Bluefield Daily Telegraph, Bluefield, WV

January 10, 2014

Strength in numbers: United stand for coal in Virginia

Bluefield Daily Telegraph

— — The creation of the new Virginia Coal and Energy Alliance is an important step toward providing a strong voice for Southwest Virginia’s coal industry. The new alliance is composed of three Virginia advocacy groups that have merged together in a welcomed move to unify their efforts in addressing the many serious issues facing the region’s coal industry.

The merger combines the Virginia Coal Association, the Richlands, Va.-based Eastern Coal Council and the Virginia Mining Association. The new organization’s headquarters will be located in Lebanon in Russell County.

Eastern Coal Council Executive Director Barbara Altizer says the merger will create a stronger, more unified group in education and outreach efforts. Altizer, a resident of Richlands in Tazewell County, will serve as the new organization’s executive director of education and outreach.

“From our perspective, the merger will serve to make us a stronger, more unified group in our  education and outreach efforts,” Altizer said Monday. “We will continue to grow our teacher education program in the summer and look forward to hosting our annual legislative reception in Richmond in January, our spring conference in May and next fall, and the coal, rail power tour for freshmen legislators. This is a  wonderful opportunity for us to work together to expand the audience to hear and better understand the vital importance of coal in not only our local and regional economies, but also our state and national economies.”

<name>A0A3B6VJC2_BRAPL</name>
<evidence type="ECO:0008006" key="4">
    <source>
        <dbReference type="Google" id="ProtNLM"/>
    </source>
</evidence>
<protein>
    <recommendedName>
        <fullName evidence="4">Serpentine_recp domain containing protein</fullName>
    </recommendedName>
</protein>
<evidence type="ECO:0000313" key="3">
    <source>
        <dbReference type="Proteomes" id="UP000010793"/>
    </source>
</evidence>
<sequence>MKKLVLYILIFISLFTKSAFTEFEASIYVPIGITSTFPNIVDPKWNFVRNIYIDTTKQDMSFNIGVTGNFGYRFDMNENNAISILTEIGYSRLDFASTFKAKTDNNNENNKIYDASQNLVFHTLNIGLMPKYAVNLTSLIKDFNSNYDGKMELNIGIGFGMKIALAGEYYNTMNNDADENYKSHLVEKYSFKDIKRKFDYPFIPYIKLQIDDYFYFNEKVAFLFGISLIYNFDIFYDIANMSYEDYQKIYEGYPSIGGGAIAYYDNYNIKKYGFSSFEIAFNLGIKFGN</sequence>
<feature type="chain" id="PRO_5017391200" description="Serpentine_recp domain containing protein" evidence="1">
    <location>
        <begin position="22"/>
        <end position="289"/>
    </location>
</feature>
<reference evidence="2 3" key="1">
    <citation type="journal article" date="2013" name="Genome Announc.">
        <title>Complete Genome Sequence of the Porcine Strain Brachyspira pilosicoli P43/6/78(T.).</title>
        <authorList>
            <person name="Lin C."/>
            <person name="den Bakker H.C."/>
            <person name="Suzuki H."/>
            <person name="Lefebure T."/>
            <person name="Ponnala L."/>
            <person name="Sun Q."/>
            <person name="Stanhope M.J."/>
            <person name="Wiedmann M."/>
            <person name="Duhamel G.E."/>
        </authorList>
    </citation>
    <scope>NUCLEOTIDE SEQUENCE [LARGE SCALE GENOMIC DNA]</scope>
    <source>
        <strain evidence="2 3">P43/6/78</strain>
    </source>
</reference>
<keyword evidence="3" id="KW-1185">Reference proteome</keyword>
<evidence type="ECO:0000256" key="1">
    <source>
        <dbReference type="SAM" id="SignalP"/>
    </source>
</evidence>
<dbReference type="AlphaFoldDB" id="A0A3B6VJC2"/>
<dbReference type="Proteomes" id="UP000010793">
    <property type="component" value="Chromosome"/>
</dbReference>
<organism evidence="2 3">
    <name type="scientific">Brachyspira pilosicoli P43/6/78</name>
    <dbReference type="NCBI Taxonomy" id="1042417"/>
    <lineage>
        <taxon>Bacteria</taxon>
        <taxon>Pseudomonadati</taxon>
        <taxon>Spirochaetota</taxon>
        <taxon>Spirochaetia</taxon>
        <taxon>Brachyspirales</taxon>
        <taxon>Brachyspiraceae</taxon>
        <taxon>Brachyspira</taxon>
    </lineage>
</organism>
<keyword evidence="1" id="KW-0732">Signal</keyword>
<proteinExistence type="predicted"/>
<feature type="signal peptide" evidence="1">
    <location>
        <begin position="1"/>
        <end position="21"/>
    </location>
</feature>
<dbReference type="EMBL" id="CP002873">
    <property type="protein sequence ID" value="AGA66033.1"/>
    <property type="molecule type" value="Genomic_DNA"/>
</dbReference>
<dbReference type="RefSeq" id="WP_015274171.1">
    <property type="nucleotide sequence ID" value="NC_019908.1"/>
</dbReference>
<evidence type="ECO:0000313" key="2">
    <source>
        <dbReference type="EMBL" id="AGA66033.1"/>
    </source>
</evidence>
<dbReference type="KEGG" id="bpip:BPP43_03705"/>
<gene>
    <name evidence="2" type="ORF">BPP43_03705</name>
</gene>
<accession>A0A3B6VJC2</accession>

According to Robert Litton, current chairman of the Virginia Coal Association, several coal operators in the region had been discussing for some time how the efforts of the three advocacy groups can be streamlined. He says the merger will allow the new alliance to address a more broad array of issues and unified efforts.

The merger comes at a critical time for the coalfields of Southwest Virginia. Crippling new federal Environmental Protection Agency regulations from Washington are creating unnecessary challenges for the industry, and it remains to be seen if the new administration of Gov. Terry McAuliffe will work with or create unnecessary state-level stumbling blocks for the industry. While on the campaign trail last year, McAuliffe voiced support for the controversial new EPA rules that seek to limit carbon emissions from gas- or coal-fired power plants.

Despite the challenges ahead, industry officials remain optimistic. In fact, the industry is projected to see a modest rebound this year. The Energy Information Administration on Tuesday predicted a 36 million ton increase in coal production for the year, to 1.04 billion tons, the Associated Press reported. That’s a 3.6 percent increase for 2014. But mining output is projected to fall by more than 25 million tons in 2015. That’s when the  latest Obama administration rules aimed at mercury pollution will kick it — forcing coal-burning power plants such as the Glen Lynn facility in Giles County to be closed. Dozens of good paying jobs in the region will be lost as a result of these costly and nearly impossible to achieve rules.

That’s why it is so important for the region to have a strong and unified voice when it comes to the coal industry. It is our hope that the new alliance will help in accomplishing this important objective.